August, 2021 | The Law Offices of Gregory D. Jordan

Texas Court Issues Recent Oil and Gas Opinion Discussing the Ratification of a Pooling Agreement

Recently, a state appellate court issued an opinion in a Texas oil and gas case discussing whether an owner of a mineral interest can withhold her agreement to pool her interests after accepting royalty payments calculated on a pooled basis.

The Facts of the Case

Strickhausen owned a one-half interest in a mineral tract found in La Salle County, TX. An oil and gas company, BPX, leased the right to drill on Strickhausen’s land. Under the terms of Strickhausen’s agreement with BPX, her interests could not be pooled without her “express consent.” The lease also contained a prohibition on commingling. However, the owner of the other half of Strickhausen’s land did not include such a restriction on pooling.

BPX filed a pooled unit designation and drilled a well located partly under Strickhausen’s tract. BPX then asked Strickhausen to ratify the pooled unit. At this point, Strickhausen asked BPX how she would be compensated under the pooling agreement and what would happen if she refused to consent. BPX told her that she would end up receiving a greater royalty payment under the pooled agreement and that if she disagreed, “the royalties will require being placed in suspense.”

Two months later, BPX issued Strickhausen a check for about $250,000. In response, Strickhausen told BPX that she would agree if BPX paid her $300,00 and allowed her to deposit the check they had just issued her. A few days later, Strickhausen deposited the check, despite not having heard back from BPX about her counteroffer. Strickhausen continued to deposit the checks for a few months until she eventually filed a breach-of-contract claim, arguing that BPX violated the comingling clause and that Strickhausen was owed royalty payments based on all oil drilled from the well.

BPX responded that, by depositing the checks, Strickhausen ratified the pooled unit and should not be able to claim now that BPX broke the lease. The trial court agreed with BPX; however, on appeal, the case was reversed. The appellate court found a material issue of fact regarding whether Strickhausen’s depositing of the checks constituted her express consent to the pooled unit.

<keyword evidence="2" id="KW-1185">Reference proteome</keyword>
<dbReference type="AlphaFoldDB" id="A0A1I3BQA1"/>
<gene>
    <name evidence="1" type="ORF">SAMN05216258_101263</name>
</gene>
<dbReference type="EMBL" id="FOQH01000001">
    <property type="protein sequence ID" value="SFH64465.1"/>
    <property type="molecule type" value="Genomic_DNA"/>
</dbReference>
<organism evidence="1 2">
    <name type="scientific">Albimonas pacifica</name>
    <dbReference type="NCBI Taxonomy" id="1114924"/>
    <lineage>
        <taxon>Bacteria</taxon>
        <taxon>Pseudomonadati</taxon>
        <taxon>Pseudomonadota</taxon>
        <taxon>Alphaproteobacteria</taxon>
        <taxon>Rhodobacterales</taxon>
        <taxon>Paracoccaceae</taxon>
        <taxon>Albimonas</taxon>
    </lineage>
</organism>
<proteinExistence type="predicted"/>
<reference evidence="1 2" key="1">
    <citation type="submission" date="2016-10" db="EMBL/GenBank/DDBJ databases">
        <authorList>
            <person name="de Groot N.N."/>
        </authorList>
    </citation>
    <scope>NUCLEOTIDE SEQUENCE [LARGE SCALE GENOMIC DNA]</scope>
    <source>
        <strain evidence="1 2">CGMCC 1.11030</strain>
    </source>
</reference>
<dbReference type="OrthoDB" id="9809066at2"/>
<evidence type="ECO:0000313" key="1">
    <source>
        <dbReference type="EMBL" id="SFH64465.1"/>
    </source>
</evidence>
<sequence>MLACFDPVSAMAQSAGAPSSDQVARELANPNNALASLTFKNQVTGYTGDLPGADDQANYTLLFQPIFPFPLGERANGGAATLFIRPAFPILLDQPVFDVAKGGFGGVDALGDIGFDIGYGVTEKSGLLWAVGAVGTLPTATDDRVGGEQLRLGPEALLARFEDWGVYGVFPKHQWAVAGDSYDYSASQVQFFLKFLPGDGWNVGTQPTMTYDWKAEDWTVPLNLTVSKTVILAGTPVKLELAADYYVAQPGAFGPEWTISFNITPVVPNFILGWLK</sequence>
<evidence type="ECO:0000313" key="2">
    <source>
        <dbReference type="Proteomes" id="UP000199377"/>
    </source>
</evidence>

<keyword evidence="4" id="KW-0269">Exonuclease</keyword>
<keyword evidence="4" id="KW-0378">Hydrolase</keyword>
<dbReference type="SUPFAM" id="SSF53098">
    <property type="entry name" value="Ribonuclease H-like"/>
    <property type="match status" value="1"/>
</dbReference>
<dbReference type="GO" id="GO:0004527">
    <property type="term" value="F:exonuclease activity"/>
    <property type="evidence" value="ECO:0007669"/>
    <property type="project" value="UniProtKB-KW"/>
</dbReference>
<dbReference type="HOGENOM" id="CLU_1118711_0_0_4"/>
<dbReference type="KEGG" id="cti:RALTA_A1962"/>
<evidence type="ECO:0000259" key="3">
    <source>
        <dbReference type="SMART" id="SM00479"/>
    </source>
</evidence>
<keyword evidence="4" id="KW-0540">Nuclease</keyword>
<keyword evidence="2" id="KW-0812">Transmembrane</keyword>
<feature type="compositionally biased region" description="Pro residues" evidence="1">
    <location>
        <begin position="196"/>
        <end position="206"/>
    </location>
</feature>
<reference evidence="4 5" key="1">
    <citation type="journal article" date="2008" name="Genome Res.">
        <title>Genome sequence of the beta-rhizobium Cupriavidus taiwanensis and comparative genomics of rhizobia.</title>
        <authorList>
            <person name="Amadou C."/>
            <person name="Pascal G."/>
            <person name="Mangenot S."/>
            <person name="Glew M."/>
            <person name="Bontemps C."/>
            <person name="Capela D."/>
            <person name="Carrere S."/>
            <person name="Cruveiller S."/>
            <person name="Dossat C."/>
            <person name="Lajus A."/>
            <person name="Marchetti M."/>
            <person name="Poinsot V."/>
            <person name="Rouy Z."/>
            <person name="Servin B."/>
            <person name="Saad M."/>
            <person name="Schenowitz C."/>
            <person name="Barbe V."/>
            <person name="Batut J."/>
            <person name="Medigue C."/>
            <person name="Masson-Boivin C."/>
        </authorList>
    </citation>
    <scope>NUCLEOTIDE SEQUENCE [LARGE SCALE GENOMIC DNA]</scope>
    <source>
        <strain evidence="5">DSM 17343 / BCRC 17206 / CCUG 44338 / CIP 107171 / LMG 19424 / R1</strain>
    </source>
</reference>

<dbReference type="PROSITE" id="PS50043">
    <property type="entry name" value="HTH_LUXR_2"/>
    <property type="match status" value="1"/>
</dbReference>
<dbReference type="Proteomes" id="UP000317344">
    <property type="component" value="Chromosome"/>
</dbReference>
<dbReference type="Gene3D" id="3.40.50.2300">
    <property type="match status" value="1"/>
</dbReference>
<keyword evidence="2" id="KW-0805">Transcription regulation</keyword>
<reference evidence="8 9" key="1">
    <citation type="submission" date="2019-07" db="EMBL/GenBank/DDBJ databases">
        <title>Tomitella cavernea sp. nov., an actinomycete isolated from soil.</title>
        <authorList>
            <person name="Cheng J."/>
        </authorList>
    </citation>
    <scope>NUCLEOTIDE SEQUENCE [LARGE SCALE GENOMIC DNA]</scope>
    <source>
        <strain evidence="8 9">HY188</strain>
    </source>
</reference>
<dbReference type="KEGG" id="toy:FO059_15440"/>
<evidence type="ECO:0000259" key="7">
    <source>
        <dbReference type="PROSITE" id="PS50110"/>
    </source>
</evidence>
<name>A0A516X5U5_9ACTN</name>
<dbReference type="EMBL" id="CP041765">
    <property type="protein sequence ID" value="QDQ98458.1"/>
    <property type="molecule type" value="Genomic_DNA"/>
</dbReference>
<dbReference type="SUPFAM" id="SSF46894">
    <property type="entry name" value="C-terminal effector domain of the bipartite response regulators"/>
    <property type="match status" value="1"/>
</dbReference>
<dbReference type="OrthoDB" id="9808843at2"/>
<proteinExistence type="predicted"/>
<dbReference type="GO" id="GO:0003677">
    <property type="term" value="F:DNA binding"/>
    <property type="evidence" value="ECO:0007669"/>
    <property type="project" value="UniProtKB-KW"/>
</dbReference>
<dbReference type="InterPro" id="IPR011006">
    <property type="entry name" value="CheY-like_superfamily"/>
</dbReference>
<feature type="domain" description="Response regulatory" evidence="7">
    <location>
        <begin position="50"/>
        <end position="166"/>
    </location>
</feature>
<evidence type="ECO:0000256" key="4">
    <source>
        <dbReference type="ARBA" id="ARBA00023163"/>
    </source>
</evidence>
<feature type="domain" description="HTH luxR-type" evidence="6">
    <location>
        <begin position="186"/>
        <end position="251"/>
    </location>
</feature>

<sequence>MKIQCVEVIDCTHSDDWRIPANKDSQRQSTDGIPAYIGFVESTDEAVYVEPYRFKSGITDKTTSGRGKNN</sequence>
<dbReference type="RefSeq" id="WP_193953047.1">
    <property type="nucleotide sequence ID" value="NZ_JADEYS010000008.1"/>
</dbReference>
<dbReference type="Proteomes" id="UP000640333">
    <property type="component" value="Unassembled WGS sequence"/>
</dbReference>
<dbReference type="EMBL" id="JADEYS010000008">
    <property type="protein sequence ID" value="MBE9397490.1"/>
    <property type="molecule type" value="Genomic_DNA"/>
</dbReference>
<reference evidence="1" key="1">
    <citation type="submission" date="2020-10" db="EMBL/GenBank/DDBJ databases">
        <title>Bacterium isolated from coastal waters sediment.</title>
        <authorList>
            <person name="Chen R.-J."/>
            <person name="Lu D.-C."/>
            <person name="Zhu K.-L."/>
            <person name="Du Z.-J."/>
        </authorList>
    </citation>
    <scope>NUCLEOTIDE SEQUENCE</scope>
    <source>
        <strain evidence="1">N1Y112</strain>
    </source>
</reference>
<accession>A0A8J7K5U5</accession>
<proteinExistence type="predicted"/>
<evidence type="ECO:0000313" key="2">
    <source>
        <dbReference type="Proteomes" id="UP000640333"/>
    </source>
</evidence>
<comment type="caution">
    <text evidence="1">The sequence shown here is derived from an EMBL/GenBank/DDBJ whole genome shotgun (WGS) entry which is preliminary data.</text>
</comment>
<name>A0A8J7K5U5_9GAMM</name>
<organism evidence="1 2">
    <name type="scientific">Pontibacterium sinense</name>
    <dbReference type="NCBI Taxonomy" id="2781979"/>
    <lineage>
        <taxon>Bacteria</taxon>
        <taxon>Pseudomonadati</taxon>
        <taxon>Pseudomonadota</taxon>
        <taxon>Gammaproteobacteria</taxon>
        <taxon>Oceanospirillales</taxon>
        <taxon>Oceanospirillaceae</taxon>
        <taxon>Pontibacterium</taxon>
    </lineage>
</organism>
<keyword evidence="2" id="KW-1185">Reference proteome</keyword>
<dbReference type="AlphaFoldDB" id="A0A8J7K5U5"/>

The court explained that a mineral owner’s conduct must be viewed in whole to determine if they ratify such an agreement. Specifically, the court noted that “depositing the checks–may in some cases be enough to overcome express indications of an objective intent not to ratify, but only if the facts and circumstances as a whole ‘clearly evidence an intention to ratify.”

Here, the court held that by depositing the checks, Strickhausen did not accept the pooled unit agreement. The court explained that BPX received Strickhausen’s counteroffer and knew that the issue was not settled. The court also pointed out that Strickhausen may have thought the checks were part of her royalty interest and that she may be entitled to additional royalties once the parties agreed on the issue of her consent.

Cases such as these are highly fact-dependent. Two factors that likely weighed heavily in the court’s resolution in this case are, 1.) Strickhausen testified that she did not know the checks were calculated on a pooled basis and, 2.) Strickhausen’s lease only allows pooling with her express interest. Those involved in a Texas oil and gas dispute should reach out to an experienced attorney for assistance understanding the particular claim and how to protect and pursue their rights effectively.

Reach Out to a Dedicated Austin Oil and Gas Lawyer

Disputes over oil and gas rights can be, and often are, very complicated. These high-stakes situations are too often approached in a casual manner, which puts your interests at risk. Oil and gas companies usually have experienced lawyers working on their side, capable of making convincing arguments for their desired interpretation of a lease. At the Law Offices of Attorney Gregory D. Jordan, we have extensive experience representing clients in all types of oil and gas disputes. We have been handling Texas oil and gas issues for over 30 years, giving us a broad understanding of this complex industry. To learn more and to schedule an initial consultation, call 512-419-0684. You can also contact me through my online form.

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